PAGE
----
IT'S always interesting to get a series of questions that make me think about the response, based on both my own thoughts and whatever research I can dig up. This week's questions are of that nature.
QUESTION: I have always enjoyed swimming in the ocean when I travel, far more than in the limiting scope of a resort pool. Lately, I have been hearing more and more about shark attacks, dangerous jellyfish and undertows that have taken people's lives.
Is the frequency of these events on the rise?
ANSWER: I doubt that, in total, there are any more occurrences of these events than in the past.
The reporting of them has become decidedly better. This becomes especially obvious if one event becomes connected to another in the same area within a reasonable close time span.
Nevertheless, you need to be aware in advance of dangers that may pose threats to your safety in any exotic location you may be visiting. Most countries have areas of saltwater or freshwater bodies that prudence would suggest not swimming in at all.
While most major tourist beaches will have warning flags recommending swimmers adhere to, not all countries are as responsible. And shark attacks, for example, can occur on normally safe beaches without warning.
Along the beaches of Cuba you can swim into a stinging jellyfish, they refer to as a Portuguese man-o-war. While real Portuguese man-o-wars are much more dangerous, these jellyfish, with their balloon-like appearance, will leave you in considerable pain.
The real Portuguese man-o-war is actually from the Physaliidae family and, while occasionally found as far north as our own Bay of Fundy, is most commonly seen floating over the tropical and subtropical waters of the Pacific and Indian oceans.
Around the beaches of Thailand, more lethal box jellies and irukandji jellyfish have been known to cause death.
As you travel deep into the southern United States, finding crocodiles and alligators near bodies of water is common. They look docile taking in the rays of the sun.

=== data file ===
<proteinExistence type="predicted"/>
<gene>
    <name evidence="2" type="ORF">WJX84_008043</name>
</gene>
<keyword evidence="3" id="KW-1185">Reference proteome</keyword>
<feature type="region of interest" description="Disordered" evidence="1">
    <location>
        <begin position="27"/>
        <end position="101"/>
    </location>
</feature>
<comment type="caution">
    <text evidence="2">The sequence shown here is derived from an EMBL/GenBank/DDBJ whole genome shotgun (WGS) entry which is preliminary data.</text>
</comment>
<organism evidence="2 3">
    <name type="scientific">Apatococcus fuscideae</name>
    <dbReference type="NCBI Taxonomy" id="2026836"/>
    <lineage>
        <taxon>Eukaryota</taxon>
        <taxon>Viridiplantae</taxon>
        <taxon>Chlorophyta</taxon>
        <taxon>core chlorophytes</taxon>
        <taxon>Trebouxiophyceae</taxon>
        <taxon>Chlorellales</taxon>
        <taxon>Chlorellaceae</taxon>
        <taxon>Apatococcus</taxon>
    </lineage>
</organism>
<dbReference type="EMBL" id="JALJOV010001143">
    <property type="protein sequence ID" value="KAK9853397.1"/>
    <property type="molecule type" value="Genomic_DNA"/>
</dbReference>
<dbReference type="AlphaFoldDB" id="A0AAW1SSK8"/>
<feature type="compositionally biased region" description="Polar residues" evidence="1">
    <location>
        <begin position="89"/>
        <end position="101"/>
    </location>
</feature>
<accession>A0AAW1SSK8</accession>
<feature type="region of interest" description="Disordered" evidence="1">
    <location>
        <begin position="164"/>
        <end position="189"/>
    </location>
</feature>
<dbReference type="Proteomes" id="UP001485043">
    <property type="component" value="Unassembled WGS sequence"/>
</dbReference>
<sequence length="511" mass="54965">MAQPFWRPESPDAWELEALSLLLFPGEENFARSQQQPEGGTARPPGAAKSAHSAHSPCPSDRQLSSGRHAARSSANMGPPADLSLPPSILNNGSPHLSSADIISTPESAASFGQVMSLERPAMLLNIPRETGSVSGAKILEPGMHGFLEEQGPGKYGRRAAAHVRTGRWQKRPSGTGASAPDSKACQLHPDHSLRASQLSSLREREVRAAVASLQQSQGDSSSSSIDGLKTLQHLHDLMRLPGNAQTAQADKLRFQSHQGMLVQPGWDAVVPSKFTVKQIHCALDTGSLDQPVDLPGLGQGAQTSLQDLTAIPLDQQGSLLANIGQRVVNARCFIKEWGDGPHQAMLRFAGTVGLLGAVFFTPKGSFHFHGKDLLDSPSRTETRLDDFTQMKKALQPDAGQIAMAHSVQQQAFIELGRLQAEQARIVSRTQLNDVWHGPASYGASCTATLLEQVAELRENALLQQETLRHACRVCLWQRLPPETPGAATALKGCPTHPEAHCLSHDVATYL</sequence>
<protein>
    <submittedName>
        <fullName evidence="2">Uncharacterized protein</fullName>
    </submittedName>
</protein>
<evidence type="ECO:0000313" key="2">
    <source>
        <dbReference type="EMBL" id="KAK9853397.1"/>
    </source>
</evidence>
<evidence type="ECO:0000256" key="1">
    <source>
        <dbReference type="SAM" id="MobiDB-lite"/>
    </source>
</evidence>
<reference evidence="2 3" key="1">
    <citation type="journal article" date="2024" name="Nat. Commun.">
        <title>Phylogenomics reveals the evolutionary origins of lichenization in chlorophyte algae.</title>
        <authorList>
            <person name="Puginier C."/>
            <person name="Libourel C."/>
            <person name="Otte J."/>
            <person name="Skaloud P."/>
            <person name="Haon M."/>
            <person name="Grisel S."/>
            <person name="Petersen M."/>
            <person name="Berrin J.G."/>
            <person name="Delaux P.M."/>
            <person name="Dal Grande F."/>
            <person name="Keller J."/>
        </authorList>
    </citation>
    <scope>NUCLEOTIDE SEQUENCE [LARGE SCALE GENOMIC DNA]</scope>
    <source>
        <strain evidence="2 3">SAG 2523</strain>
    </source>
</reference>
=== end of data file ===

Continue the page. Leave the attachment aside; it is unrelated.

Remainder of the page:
However, they are still creatures of the wild, and why people want to get as close as they can, as I, too, have foolishly done in the past, to take the perfect photo, astounds me. These water guys can run, likely faster than you can if they really think you would make a fine meal.
Australia has been known for its frequency of reported shark attacks over recent years. It is a country that takes the threat of tourist attack seriously and does a good job of monitoring the waters where tourists gather.
Nevertheless, there are annual reports of people being killed or mangled.
The bottom line is swimming in most oceans is safe, and running into a threat is a rare occurrence. But they do happen and you need to know the history of the waters you may want to swim in and act appropriately for your own safety.
QUESTION: We are heading over to Europe in June, followed by two weeks in Sweden. Our biggest conundrum is whether to carry our passports on our person, with a copy left in our suitcase in the hotel, or vice versa. We have spoken to several people and all have a different opinion.
ANSWER: The decision on this is personal, and I don't know if there is a better option of the two you mentioned.
From a personal perspective, I always prefer to leave my passport in the hotel room safe. I recognize it is not the most difficult of tasks for a professional thief to break into a safe or even remove it from a wall, but time and noise are involved. I think unless thieves know you have serious valuables locked in it, the risk may be too great to attempt.
However, my logic does not necessarily hold true.
On the other hand, if you carry the passport on your person, it is vitally important it is kept out of sight in a waist wallets or other protective gear worn under your outer garments.
While I am told the new Canadian passports will not be easy to scan by thieves, you should also make sure you get a waist wallet or similar unit with radio frequency identification (RFID)protection.
The price of these is not much different than those without the RFID protection. With them, credit cards or other radio frequency documents will be safer.
There has been significant publicity around this issue over the last months and it is a continuing source of concern for travellers in questions to me.
Even with the publicity, few understand why the issue has suddenly seemed to have jumped to the forefront.
Scanning devices can pick up all the information contained in these credit cards, to my limited technical understanding, because of the electromagnetic field built into the cards for the purpose of identification. The chip is tiny and occupies a small portion of your credit card. Nevertheless, sophisticated scanning devices can read the information contained therein from a distance.
From my observation, it appears every brand of wallet and handbag is steadily introducing RDIF options.
Forward your travel questions to firstname.lastname@example.org . Ron Pradinuk is president of Journeys Travel & Leisure SuperCentre and can be heard Sundays at noon on CJOB. Previous columns and tips can be found on www.journeystravelgear.com or read Ron's travel blog at www.thattravelguy.ca .